No doubt their partisans and even perhaps a substantial number of our electorate consider these names as persons who can make a difference when elected. I take the opposing view. My stand from years back congruent to the tenets as a Centrist Democrat (CD) that names, though important, should be subservient to the systemic configuration for good governance and their perceived moral standing. Simply put, the well-considered political platforms and the seriousness of the type of political systemic reforms advanced by principled candidates are elemental and have precedence. Not the popularity, the electability and the name recall that have been unfortunately the sine qua non of our elections.

What's wrong with PH politics?

As I intimated years ago reprinting excerpts here, everything's wrong with Philippine politics - period!

This tongue-in-cheek reply to the above query encapsulates the frustrations of many a writer on where to begin to dissect the multitude of problems reducing them into palatable morsels. The easier way to go about this is perhaps to focus on the whole universe of the electoral process which has obstinately captured the interest and occupied the minds of our people - next year's presidential election and its implications.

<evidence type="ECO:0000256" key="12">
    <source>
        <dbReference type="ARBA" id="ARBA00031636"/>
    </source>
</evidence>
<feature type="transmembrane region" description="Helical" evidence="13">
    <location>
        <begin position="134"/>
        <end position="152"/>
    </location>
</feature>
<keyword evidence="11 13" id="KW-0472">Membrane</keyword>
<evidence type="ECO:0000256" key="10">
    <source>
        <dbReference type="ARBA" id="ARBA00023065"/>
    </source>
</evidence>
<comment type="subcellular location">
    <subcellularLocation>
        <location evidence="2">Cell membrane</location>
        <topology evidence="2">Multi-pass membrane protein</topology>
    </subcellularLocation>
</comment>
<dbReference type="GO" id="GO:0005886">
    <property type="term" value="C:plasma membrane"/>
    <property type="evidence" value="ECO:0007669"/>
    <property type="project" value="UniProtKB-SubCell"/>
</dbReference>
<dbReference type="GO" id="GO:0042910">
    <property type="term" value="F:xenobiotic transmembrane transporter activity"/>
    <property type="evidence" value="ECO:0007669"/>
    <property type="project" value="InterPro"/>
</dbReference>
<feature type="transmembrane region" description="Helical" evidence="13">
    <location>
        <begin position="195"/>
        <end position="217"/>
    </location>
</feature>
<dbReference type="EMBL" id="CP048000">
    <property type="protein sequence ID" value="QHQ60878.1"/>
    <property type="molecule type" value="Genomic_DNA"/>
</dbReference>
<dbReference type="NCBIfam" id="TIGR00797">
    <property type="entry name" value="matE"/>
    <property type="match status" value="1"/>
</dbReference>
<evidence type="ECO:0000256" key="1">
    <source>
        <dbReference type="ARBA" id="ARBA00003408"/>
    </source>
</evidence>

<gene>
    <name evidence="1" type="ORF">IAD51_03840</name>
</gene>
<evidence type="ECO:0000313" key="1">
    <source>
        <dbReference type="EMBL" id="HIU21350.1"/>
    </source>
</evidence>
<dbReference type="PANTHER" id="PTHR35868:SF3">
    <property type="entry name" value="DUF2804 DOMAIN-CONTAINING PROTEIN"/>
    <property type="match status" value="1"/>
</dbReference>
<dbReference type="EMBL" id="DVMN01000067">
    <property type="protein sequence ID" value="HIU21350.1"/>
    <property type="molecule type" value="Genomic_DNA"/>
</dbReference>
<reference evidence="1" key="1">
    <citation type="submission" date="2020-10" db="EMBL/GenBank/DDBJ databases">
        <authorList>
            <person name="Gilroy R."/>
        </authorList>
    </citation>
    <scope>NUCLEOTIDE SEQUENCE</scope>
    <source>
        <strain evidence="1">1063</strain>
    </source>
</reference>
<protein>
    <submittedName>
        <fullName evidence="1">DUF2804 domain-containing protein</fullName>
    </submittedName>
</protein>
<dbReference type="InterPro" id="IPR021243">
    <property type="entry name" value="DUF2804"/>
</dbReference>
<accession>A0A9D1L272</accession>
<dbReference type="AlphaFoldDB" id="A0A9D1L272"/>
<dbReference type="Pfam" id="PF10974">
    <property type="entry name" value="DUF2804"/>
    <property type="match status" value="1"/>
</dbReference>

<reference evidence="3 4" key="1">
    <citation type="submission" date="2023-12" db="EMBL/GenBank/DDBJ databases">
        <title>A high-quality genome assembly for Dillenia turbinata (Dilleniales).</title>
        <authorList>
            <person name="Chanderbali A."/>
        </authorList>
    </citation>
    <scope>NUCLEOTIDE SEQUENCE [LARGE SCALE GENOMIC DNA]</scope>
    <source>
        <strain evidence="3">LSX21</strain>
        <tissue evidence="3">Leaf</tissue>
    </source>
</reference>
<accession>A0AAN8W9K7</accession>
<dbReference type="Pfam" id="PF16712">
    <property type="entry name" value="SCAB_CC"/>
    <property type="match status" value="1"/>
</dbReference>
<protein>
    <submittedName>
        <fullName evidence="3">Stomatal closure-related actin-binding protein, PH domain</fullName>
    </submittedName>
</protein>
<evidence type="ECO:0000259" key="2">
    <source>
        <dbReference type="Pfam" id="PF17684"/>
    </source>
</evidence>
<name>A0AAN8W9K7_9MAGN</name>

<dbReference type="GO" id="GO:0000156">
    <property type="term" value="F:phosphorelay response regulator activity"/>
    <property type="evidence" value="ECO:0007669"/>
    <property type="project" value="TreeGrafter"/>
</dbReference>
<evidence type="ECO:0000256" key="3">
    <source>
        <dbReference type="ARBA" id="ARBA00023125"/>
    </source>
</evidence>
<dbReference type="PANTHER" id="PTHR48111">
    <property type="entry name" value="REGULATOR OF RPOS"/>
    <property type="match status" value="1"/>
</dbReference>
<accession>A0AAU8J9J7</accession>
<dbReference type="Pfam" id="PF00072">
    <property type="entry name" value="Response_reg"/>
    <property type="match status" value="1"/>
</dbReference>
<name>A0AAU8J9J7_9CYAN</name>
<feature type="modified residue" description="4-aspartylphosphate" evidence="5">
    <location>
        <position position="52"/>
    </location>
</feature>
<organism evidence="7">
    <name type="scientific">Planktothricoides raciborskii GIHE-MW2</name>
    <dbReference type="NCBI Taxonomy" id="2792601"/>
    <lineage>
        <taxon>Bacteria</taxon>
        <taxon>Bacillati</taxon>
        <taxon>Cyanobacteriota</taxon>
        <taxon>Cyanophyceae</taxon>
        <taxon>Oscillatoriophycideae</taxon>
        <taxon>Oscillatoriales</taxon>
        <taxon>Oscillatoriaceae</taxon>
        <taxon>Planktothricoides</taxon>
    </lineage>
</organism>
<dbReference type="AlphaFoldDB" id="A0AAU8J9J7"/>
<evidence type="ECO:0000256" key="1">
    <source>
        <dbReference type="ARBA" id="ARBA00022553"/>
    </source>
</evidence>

What comes to mind, as one voter from among the millions who will troop to the polls on May 9, 2022, is a simpler question. Who selected this dozen or so politicians in the first place to compete for my vote for the highest elective office in the land? Who made the decision that only these good people should be considered by the millions of Filipinos as worthy of their votes?

No wide consultation

Were people consulted on the process of selection? Was there a vetting process similar to one in politically mature countries - like the preliminaries and caucuses in America (or in China by the diktat of the Chinese Communist Party central politburo)? These are selection processes sanctioned by their political parties, where only the best (or most popular or intimidating) of the lot are selected and will be presented to the public as candidates worthy of contending for the highest honor the citizens can gift them with? In our case in the Philippines, I don't remember being asked about the criteria I want for these people to possess prior to their being paraded for the scrutiny of millions.